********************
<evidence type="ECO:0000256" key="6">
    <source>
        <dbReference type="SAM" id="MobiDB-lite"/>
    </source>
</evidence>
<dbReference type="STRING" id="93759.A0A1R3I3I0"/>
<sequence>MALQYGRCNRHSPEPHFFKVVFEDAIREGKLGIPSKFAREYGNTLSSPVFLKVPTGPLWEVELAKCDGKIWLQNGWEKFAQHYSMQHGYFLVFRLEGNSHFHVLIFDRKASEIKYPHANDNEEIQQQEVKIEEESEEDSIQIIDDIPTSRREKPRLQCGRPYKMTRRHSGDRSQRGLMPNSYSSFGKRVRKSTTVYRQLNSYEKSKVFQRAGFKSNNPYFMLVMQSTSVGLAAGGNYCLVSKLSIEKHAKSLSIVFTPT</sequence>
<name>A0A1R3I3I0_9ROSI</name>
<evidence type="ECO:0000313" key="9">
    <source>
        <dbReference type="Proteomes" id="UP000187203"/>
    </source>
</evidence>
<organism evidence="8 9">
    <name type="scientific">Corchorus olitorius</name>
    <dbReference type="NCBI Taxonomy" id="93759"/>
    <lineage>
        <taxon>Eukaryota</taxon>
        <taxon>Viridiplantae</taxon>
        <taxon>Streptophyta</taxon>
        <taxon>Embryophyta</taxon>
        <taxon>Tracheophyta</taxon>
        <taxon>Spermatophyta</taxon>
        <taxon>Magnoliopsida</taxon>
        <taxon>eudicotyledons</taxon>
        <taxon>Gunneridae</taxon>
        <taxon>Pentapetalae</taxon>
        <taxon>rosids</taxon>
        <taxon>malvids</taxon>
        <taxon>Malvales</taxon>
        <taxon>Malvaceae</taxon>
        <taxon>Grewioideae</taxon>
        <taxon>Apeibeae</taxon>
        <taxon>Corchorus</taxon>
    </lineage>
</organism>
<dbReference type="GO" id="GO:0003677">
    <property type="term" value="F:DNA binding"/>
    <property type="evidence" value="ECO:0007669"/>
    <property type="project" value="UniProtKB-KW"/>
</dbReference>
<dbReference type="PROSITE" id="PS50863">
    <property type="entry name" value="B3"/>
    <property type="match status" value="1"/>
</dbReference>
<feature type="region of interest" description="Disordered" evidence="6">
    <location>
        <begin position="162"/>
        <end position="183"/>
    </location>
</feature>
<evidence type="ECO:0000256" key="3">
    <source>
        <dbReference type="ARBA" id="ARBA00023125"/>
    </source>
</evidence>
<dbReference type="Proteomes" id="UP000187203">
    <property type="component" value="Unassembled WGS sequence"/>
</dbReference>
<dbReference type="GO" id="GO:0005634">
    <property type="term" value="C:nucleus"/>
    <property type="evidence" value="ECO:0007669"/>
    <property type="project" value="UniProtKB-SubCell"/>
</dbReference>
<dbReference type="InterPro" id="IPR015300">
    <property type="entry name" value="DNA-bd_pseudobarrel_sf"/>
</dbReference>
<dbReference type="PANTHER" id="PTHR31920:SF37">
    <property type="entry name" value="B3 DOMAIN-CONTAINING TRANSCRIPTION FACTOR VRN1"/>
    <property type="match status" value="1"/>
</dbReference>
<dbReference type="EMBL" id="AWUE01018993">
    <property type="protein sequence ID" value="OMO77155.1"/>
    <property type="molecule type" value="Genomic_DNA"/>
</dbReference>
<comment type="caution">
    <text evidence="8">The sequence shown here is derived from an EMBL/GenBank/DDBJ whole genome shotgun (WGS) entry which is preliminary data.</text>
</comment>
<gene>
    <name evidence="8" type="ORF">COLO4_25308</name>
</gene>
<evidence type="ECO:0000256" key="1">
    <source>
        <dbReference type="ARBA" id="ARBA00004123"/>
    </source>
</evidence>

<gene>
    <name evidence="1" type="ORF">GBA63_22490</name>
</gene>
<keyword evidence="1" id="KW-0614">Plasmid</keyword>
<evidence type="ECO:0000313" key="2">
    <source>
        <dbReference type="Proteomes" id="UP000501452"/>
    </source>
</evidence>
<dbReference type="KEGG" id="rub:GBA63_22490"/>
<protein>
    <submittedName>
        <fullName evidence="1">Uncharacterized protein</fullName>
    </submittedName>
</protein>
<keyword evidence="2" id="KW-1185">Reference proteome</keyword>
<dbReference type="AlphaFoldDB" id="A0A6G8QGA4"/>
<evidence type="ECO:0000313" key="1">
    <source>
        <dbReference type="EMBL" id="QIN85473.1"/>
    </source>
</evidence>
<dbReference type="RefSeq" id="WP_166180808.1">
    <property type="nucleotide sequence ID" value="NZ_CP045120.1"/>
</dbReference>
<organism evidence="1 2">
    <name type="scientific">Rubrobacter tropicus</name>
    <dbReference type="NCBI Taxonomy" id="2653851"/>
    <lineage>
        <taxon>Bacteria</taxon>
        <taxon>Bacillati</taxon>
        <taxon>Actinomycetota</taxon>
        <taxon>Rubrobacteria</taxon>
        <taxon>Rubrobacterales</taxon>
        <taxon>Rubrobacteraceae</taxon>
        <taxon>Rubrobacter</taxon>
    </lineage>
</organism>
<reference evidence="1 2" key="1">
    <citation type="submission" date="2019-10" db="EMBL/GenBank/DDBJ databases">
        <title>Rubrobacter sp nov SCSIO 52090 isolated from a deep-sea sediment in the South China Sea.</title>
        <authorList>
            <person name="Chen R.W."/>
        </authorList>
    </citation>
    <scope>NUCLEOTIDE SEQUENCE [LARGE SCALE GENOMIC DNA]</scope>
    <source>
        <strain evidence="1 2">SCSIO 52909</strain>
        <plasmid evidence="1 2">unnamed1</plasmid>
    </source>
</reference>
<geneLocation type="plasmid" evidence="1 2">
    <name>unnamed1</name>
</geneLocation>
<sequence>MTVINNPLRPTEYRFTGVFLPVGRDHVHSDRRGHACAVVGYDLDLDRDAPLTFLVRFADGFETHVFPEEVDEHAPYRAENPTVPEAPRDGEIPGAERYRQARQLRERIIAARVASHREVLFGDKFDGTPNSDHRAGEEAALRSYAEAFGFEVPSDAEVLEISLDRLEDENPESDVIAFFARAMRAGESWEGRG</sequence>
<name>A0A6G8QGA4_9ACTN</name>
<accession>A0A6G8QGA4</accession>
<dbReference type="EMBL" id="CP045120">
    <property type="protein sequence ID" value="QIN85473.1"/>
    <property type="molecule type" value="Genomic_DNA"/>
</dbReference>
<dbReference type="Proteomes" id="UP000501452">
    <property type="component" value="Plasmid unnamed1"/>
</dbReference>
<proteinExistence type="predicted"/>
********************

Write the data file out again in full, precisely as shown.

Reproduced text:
<evidence type="ECO:0000256" key="6">
    <source>
        <dbReference type="SAM" id="MobiDB-lite"/>
    </source>
</evidence>
<dbReference type="STRING" id="93759.A0A1R3I3I0"/>
<sequence>MALQYGRCNRHSPEPHFFKVVFEDAIREGKLGIPSKFAREYGNTLSSPVFLKVPTGPLWEVELAKCDGKIWLQNGWEKFAQHYSMQHGYFLVFRLEGNSHFHVLIFDRKASEIKYPHANDNEEIQQQEVKIEEESEEDSIQIIDDIPTSRREKPRLQCGRPYKMTRRHSGDRSQRGLMPNSYSSFGKRVRKSTTVYRQLNSYEKSKVFQRAGFKSNNPYFMLVMQSTSVGLAAGGNYCLVSKLSIEKHAKSLSIVFTPT</sequence>
<name>A0A1R3I3I0_9ROSI</name>
<evidence type="ECO:0000313" key="9">
    <source>
        <dbReference type="Proteomes" id="UP000187203"/>
    </source>
</evidence>
<organism evidence="8 9">
    <name type="scientific">Corchorus olitorius</name>
    <dbReference type="NCBI Taxonomy" id="93759"/>
    <lineage>
        <taxon>Eukaryota</taxon>
        <taxon>Viridiplantae</taxon>
        <taxon>Streptophyta</taxon>
        <taxon>Embryophyta</taxon>
        <taxon>Tracheophyta</taxon>
        <taxon>Spermatophyta</taxon>
        <taxon>Magnoliopsida</taxon>
        <taxon>eudicotyledons</taxon>
        <taxon>Gunneridae</taxon>
        <taxon>Pentapetalae</taxon>
        <taxon>rosids</taxon>
        <taxon>malvids</taxon>
        <taxon>Malvales</taxon>
        <taxon>Malvaceae</taxon>
        <taxon>Grewioideae</taxon>
        <taxon>Apeibeae</taxon>
        <taxon>Corchorus</taxon>
    </lineage>
</organism>
<dbReference type="GO" id="GO:0003677">
    <property type="term" value="F:DNA binding"/>
    <property type="evidence" value="ECO:0007669"/>
    <property type="project" value="UniProtKB-KW"/>
</dbReference>
<dbReference type="PROSITE" id="PS50863">
    <property type="entry name" value="B3"/>
    <property type="match status" value="1"/>
</dbReference>
<feature type="region of interest" description="Disordered" evidence="6">
    <location>
        <begin position="162"/>
        <end position="183"/>
    </location>
</feature>
<evidence type="ECO:0000256" key="3">
    <source>
        <dbReference type="ARBA" id="ARBA00023125"/>
    </source>
</evidence>
<dbReference type="Proteomes" id="UP000187203">
    <property type="component" value="Unassembled WGS sequence"/>
</dbReference>
<dbReference type="GO" id="GO:0005634">
    <property type="term" value="C:nucleus"/>
    <property type="evidence" value="ECO:0007669"/>
    <property type="project" value="UniProtKB-SubCell"/>
</dbReference>
<dbReference type="InterPro" id="IPR015300">
    <property type="entry name" value="DNA-bd_pseudobarrel_sf"/>
</dbReference>
<dbReference type="PANTHER" id="PTHR31920:SF37">
    <property type="entry name" value="B3 DOMAIN-CONTAINING TRANSCRIPTION FACTOR VRN1"/>
    <property type="match status" value="1"/>
</dbReference>
<dbReference type="EMBL" id="AWUE01018993">
    <property type="protein sequence ID" value="OMO77155.1"/>
    <property type="molecule type" value="Genomic_DNA"/>
</dbReference>
<comment type="caution">
    <text evidence="8">The sequence shown here is derived from an EMBL/GenBank/DDBJ whole genome shotgun (WGS) entry which is preliminary data.</text>
</comment>
<gene>
    <name evidence="8" type="ORF">COLO4_25308</name>
</gene>
<evidence type="ECO:0000256" key="1">
    <source>
        <dbReference type="ARBA" id="ARBA00004123"/>
    </source>
</evidence>

<gene>
    <name evidence="1" type="ORF">GBA63_22490</name>
</gene>
<keyword evidence="1" id="KW-0614">Plasmid</keyword>
<evidence type="ECO:0000313" key="2">
    <source>
        <dbReference type="Proteomes" id="UP000501452"/>
    </source>
</evidence>
<dbReference type="KEGG" id="rub:GBA63_22490"/>
<protein>
    <submittedName>
        <fullName evidence="1">Uncharacterized protein</fullName>
    </submittedName>
</protein>
<keyword evidence="2" id="KW-1185">Reference proteome</keyword>
<dbReference type="AlphaFoldDB" id="A0A6G8QGA4"/>
<evidence type="ECO:0000313" key="1">
    <source>
        <dbReference type="EMBL" id="QIN85473.1"/>
    </source>
</evidence>
<dbReference type="RefSeq" id="WP_166180808.1">
    <property type="nucleotide sequence ID" value="NZ_CP045120.1"/>
</dbReference>
<organism evidence="1 2">
    <name type="scientific">Rubrobacter tropicus</name>
    <dbReference type="NCBI Taxonomy" id="2653851"/>
    <lineage>
        <taxon>Bacteria</taxon>
        <taxon>Bacillati</taxon>
        <taxon>Actinomycetota</taxon>
        <taxon>Rubrobacteria</taxon>
        <taxon>Rubrobacterales</taxon>
        <taxon>Rubrobacteraceae</taxon>
        <taxon>Rubrobacter</taxon>
    </lineage>
</organism>
<reference evidence="1 2" key="1">
    <citation type="submission" date="2019-10" db="EMBL/GenBank/DDBJ databases">
        <title>Rubrobacter sp nov SCSIO 52090 isolated from a deep-sea sediment in the South China Sea.</title>
        <authorList>
            <person name="Chen R.W."/>
        </authorList>
    </citation>
    <scope>NUCLEOTIDE SEQUENCE [LARGE SCALE GENOMIC DNA]</scope>
    <source>
        <strain evidence="1 2">SCSIO 52909</strain>
        <plasmid evidence="1 2">unnamed1</plasmid>
    </source>
</reference>
<geneLocation type="plasmid" evidence="1 2">
    <name>unnamed1</name>
</geneLocation>
<sequence>MTVINNPLRPTEYRFTGVFLPVGRDHVHSDRRGHACAVVGYDLDLDRDAPLTFLVRFADGFETHVFPEEVDEHAPYRAENPTVPEAPRDGEIPGAERYRQARQLRERIIAARVASHREVLFGDKFDGTPNSDHRAGEEAALRSYAEAFGFEVPSDAEVLEISLDRLEDENPESDVIAFFARAMRAGESWEGRG</sequence>
<name>A0A6G8QGA4_9ACTN</name>
<accession>A0A6G8QGA4</accession>
<dbReference type="EMBL" id="CP045120">
    <property type="protein sequence ID" value="QIN85473.1"/>
    <property type="molecule type" value="Genomic_DNA"/>
</dbReference>
<dbReference type="Proteomes" id="UP000501452">
    <property type="component" value="Plasmid unnamed1"/>
</dbReference>
<proteinExistence type="predicted"/>